What Shaunak knows from years of experience is that being human works almost 100% of the time. And the reason he likes dissatisfied customers? Those previously dissatisfied customers become the most loyal customers and some of the best brand evangelists. The power of social media in its truest form.

You know what Shaunak calls transforming an angry customer into a brand champion? Friday. However, his Friday is a little different.

Incident Quickly Escalated to Upper Management

Shaunak quickly recognizes the seriousness of the situation and calls a meeting with the key people on the team. The team is concerned with the potential gravity of the situation, but it is also hard not to be touched by its sad nature. Feeling that it is the right thing to do, Will Powell, the business unit president, makes the exceptional decision to talk directly with Peggy and David, a duty usually done by his trusted staff.

Backlash

Peggy and David were beginning to regret their decision to take the story public. They started getting angry emails calling them names for making such a big deal out of the loss of that little dog. Then they start getting phone calls.

It was probably the call at 3am that pushed them over the edge. David in his unflappable style talked to the man who initially berated them for their website. A sleepy David explained his side of the story. The man softened, then relented, and in the end agreed with what they had done. The guy who was angry enough to track down Peggy and David’s’ number, and call them at 3am, was now a supporter.

It didn’t matter. They had enough. They decided to remove any information that would help people find them from the website, removed the feature that allowed site visitors to send them emails, and stopped answering the phone.

Second Thoughts

Creating SearsKilledMyDog.com was a way for Peggy and David to vent their frustration, tell their story to others, and maybe get Sears’ attention. However, at this point they started to have a nagging feeling that all this aggravation, on top of the loss of Toot, was just not worth it. Then the phone rang. They didn’t answer.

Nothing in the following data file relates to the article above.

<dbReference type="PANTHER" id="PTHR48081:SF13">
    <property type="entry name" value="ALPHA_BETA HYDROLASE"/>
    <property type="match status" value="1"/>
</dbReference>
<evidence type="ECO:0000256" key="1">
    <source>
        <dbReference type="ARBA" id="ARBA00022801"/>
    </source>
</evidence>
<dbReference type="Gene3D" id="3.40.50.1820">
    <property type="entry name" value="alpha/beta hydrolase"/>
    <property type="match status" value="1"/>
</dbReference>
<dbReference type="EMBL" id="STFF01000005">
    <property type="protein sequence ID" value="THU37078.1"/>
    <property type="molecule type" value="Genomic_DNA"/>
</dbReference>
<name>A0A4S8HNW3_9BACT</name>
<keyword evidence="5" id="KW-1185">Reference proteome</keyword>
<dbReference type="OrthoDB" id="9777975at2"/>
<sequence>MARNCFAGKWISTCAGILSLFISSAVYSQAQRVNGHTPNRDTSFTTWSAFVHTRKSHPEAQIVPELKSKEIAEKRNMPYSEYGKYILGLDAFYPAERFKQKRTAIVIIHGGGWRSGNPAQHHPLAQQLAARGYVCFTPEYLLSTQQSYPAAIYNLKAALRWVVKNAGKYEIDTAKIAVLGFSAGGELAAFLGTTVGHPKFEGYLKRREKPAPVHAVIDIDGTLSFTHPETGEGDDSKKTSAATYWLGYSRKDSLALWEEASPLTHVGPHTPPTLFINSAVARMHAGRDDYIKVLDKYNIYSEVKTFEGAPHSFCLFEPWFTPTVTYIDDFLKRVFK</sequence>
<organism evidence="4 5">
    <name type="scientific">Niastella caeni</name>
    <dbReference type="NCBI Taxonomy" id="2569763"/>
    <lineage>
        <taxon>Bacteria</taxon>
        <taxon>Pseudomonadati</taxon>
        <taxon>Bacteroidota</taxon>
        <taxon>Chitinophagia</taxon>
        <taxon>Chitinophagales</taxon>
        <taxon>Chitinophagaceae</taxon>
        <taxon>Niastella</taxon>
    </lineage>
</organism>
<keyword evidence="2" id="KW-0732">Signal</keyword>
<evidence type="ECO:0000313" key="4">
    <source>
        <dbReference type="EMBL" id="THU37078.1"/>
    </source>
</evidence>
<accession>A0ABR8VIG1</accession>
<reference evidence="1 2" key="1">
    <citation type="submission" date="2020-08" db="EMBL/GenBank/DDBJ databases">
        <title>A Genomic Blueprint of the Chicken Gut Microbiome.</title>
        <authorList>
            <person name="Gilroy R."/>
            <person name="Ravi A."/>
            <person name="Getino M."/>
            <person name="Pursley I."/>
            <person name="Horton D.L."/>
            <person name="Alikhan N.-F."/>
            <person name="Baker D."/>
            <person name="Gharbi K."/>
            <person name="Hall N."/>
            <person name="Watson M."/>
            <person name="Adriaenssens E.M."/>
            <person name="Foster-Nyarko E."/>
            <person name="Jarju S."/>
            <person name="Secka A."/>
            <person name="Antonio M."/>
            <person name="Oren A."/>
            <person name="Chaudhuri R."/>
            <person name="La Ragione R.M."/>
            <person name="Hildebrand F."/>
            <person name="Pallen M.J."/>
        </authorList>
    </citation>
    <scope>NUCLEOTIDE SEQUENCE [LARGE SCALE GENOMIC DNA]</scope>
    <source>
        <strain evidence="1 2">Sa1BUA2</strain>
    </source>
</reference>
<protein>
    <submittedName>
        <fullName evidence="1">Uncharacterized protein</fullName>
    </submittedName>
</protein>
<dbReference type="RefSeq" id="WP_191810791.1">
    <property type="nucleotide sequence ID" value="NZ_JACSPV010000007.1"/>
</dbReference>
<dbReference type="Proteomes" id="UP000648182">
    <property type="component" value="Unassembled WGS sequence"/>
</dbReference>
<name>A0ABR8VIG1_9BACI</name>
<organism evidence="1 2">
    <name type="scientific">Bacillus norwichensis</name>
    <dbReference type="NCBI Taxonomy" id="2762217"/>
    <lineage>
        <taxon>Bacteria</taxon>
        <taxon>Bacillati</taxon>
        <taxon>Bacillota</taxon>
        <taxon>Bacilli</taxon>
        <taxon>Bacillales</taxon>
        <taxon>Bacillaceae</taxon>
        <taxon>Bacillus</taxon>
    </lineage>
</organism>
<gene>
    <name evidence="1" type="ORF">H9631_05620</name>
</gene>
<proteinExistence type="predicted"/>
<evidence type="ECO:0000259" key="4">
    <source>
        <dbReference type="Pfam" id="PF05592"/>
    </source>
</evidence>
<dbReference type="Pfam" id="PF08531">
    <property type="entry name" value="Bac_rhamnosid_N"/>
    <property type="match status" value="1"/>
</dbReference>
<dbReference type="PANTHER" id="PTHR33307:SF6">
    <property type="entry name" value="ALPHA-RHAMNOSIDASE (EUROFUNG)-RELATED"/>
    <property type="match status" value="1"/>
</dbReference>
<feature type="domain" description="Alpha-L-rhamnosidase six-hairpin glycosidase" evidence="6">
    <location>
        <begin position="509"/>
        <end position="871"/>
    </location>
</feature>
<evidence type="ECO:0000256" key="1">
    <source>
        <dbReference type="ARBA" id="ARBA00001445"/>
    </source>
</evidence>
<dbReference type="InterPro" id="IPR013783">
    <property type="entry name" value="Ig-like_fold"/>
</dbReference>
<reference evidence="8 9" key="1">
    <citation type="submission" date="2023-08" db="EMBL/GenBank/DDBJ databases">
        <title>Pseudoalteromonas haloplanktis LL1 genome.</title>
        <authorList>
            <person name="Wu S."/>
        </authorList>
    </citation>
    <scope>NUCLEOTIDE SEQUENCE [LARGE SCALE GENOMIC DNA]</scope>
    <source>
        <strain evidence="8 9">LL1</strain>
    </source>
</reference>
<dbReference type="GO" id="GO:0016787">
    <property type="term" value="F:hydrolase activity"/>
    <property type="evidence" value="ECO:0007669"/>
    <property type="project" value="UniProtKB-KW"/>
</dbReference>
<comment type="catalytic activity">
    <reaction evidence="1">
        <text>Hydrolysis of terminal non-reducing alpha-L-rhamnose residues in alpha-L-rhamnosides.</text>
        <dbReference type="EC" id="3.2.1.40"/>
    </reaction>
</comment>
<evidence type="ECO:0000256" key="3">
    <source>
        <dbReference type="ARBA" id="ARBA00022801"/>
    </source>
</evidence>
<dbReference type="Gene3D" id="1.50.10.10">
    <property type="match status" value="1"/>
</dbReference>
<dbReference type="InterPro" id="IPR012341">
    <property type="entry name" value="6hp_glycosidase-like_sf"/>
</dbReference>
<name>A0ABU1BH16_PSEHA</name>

It was Rudy, the director of sales for Sears Hometown Stores, the voicemail said. For the first time they heard someone from Sears say they were very sorry for what happened. Peggy and David had a little moment of relief. Rudy went on to ask if they would be willing to talk to his boss. They were.

The Call

Will Powell shared his heartfelt apology about Peggy and David’s experience and at the loss of Toot. Will than asked, perhaps a bit self-consciously, if he could somehow make it up. Would Peggy and David allow Sears to cover the cost of losing Toot, and refund them the cost of the freezer? He clarified that it was not his intention to buy their silence. He just wanted to make things as right as best he could.

David offered to take the site down. Will told him it was not his intention to have them change what they were saying, stop telling their story, or to influence the website. He just wanted to do what he could to make amends for a sad and unfortunate situation.